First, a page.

Tibia and Fibula

Tibia and Fibula

Andrew Pennock

Maya Pring


Tibia and fibula shaft fractures heal so much more readily in children than in adults that they should be a joy to treat. The majority of children have a cast applied and only require a cast shoe and a note for school outlining their limitations.

Most tibial fractures in children are stable, and the child can soon be weight bearing in an above knee (long leg) cast. However, there is more variation to these fractures than is generally realized. If foresight is to be used to prevent problems in treatment, the characteristics of the fracture should be well understood. In this chapter, we will present tibia and fibula shaft fractures and discuss common variations according to their anatomic location. Proximal tibia epiphyseal fractures including tibial tubercle fractures are discussed in Chapter 14, and distal tibia epiphyseal fractures are discussed in Chapter 16.

“The beautiful thing about learning is nobody can take it away from you”

B.B. King

Figure 15-1 Congenital pseudoarthrosis of the tibia and fibula. This should not be confused with an acute fracture.


A non-walking child with a tibia fracture should always alert you to think about non-accidental trauma or child abuse. Make sure the described mechanism is consistent with the fracture. If there is any concern, have social work evaluate the child and family.

Evaluate the x-rays carefully as pseudoarthrosis of the tibia may be seen in very young children with no trauma—this can indicate underlying pathology such as neurofibromatosis. Look for tapered bone ends, smooth/sclerotic non-healing ends of the bone (Fig. 15-1).

Toddlers often have a twist and fall and sustain low-energy non-displaced spiral fractures. The child with a fracture will be exquisitely point tender at the location of the fracture and usually will not walk. A child that will crawl but will not walk likely has pathology below the knee. X-ray may not show the fracture initially, so a careful exam is important. If there is not a clear fracture on x-ray, think about infection as metaphyseal osteomyelitis is not uncommon in children. Leg pain is also a classic presenting complaint for children with undiagnosed leukemia. Do not assume there is a fracture just because there is a history of fall—if you don’t see it, consider labs including CBC with differential, CRP, and ESR.

As children get older and become adolescents, more force is necessary to fracture the tibia and soft tissue injury becomes more of a concern. For high-energy injuries, monitoring for compartment syndrome is critical. We admit all tibia fractures over the age of 6 for monitoring following reduction. One of the predictors of compartment syndrome after tibial fracture is age of the patient. In a study of 1,388 patients, McQueen showed the highest prevalence of compartment syndrome was between 12 and 19 years of age—youth was the strongest predictor of developing compartment syndrome.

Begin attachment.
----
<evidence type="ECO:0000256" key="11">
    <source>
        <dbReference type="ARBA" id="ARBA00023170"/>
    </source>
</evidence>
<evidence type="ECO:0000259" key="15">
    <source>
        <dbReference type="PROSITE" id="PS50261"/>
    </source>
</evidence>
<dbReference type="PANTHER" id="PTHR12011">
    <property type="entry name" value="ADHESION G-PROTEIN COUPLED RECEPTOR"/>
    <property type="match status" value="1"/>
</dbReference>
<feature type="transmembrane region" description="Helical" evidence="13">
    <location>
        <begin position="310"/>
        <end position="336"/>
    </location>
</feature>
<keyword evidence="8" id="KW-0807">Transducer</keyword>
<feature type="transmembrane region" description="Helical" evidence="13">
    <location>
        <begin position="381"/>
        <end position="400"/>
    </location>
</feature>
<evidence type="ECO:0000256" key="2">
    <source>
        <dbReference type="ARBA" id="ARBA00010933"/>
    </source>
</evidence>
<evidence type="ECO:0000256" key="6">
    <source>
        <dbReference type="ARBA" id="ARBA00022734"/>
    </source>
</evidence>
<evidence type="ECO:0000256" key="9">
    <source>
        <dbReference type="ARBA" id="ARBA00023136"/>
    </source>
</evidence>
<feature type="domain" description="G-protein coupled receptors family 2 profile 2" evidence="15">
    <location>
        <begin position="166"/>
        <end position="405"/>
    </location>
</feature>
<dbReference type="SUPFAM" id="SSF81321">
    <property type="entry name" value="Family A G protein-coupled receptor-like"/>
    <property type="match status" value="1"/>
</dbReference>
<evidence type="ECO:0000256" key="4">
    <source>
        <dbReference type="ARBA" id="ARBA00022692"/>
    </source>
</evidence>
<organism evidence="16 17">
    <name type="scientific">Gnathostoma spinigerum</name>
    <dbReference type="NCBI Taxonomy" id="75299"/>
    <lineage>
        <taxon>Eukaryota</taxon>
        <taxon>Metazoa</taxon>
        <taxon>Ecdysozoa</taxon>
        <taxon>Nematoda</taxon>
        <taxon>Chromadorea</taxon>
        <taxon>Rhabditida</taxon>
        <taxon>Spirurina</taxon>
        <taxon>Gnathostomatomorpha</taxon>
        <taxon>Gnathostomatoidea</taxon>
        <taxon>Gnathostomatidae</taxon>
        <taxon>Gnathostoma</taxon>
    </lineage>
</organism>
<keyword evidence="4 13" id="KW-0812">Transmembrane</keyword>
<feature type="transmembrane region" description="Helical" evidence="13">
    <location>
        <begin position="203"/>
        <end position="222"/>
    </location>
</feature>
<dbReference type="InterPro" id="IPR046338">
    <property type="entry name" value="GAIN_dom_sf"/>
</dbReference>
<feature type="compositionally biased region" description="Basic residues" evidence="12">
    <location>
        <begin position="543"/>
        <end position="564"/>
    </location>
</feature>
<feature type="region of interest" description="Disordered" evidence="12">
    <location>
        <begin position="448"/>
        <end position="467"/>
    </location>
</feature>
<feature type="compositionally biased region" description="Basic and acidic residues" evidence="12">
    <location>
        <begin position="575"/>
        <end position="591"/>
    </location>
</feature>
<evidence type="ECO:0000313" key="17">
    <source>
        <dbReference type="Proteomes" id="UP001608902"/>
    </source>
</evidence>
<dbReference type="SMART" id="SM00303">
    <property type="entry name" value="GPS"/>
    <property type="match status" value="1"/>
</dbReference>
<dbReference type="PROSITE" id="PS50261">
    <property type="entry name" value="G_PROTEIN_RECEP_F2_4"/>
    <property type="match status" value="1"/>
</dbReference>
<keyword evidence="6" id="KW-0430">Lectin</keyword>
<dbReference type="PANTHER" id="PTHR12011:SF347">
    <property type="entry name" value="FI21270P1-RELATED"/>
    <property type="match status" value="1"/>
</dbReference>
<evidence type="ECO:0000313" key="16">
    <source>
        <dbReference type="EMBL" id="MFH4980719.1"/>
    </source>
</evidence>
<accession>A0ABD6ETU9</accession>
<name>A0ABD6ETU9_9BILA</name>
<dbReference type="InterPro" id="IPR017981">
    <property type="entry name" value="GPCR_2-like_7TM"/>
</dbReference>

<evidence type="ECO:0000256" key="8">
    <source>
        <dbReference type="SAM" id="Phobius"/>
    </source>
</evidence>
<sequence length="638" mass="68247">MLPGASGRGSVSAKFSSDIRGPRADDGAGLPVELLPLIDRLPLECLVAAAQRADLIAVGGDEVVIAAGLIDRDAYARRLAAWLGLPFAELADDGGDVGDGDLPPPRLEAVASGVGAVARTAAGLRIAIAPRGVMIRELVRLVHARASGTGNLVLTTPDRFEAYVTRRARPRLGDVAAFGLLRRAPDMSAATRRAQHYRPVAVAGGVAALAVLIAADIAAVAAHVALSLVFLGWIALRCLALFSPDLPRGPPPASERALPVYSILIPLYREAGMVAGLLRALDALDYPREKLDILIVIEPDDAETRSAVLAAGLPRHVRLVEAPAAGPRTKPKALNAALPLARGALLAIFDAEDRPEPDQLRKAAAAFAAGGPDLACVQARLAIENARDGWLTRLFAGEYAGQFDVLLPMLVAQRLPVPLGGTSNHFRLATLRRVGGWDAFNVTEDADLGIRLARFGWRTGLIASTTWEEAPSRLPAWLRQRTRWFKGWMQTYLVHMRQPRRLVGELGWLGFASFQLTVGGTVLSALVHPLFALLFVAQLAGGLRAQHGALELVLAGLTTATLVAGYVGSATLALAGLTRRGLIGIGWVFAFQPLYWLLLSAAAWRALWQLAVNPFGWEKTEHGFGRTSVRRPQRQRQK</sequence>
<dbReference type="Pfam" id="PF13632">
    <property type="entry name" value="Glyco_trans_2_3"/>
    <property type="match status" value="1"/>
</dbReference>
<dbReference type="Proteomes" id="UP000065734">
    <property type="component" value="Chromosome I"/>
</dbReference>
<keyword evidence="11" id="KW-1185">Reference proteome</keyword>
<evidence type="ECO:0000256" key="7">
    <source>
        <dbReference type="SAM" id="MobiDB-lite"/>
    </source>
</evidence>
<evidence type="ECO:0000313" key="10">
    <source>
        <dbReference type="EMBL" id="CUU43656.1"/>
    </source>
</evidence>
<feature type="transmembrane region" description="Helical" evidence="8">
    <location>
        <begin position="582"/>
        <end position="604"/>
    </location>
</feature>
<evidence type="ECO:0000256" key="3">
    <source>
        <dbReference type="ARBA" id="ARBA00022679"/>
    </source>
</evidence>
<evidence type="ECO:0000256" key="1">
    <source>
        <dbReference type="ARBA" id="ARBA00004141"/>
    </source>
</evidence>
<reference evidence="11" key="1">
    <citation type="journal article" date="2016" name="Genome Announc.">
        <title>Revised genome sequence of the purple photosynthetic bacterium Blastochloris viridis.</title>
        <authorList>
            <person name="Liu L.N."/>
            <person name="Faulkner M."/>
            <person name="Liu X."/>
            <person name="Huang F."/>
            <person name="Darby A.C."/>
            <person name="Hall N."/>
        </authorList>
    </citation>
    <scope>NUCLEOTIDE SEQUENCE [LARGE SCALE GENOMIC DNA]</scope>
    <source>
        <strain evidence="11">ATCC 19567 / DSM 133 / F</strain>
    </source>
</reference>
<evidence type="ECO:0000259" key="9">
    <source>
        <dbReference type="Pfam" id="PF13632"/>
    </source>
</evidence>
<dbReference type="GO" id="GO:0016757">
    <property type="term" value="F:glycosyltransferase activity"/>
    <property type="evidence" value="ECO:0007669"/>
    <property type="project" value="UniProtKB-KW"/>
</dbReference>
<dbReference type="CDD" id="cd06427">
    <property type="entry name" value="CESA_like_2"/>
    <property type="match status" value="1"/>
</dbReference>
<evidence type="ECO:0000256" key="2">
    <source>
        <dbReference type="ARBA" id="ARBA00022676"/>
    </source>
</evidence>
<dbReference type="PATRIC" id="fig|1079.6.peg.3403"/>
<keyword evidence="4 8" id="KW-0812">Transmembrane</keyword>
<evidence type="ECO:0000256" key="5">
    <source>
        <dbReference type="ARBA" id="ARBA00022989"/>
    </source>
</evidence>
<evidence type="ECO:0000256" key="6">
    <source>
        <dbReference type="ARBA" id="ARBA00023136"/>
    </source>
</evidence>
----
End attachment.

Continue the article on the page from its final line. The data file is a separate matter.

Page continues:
Figure 15-2 Neurovascular anatomy inferior to the knee joint.


The tibia is subcutaneous for most of its length, so displaced fractures can be easily identified. Because of the lack of soft tissue over the medial face, open fractures are more common than with other bones with a good soft tissue envelope; look carefully for the grade I open inside to outside fracture. Even if the fracture is not open, the skin is easily compromised and may subsequently necrose, so we recommend reducing a displaced tibia fracture sooner rather than later to protect the soft tissues.

The popliteal artery trifurcation is firmly adherent to the posterior aspect of the proximal tibia and is at risk of injury with more proximal fractures. The anterior tibial artery passes over the proximal edge of the interosseous membrane into the anterior compartment and is closely applied to the tibia. Because of this fixed position, the artery may be compressed, stretched, or torn. The peroneal nerve wraps around the proximal fibula and is at risk of injury with proximal fibula fractures (Fig. 15-2).

There are four muscle compartments in the leg: anterior, lateral, posterior superficial, and posterior deep (Fig. 15-3). The leg is the most common site to develop compartment syndrome following injury including tibia and fibula shaft fractures—see Chapter 19 for more information on identifying and treating compartment syndrome.


Physeal and intra-articular fractures at the knee and ankle are reviewed in Chapters 14 and 16 respectively. The majority of tibial fractures are isolated; 30% will have an associated fibula fracture. Tibia and fibula shaft fractures in children are classified by location (proximal—metaphyseal, shaft, distal—metaphyseal), and type of fracture (buckle, greenstick, spiral, oblique, transverse, comminuted) (see Chapter 1).

Figure 15-3 The four compartments of the lower leg.

Figure 15-4 Pathologic fracture through tibial non-ossifying fibroma.


Often masquerading as “innocent little cracks,” neglected or missed proximal metaphyseal fractures can lead to significant problems for the patient. Two distinct types of fracture occur in this region, each with its own distinct set of complications.

Cozen Fracture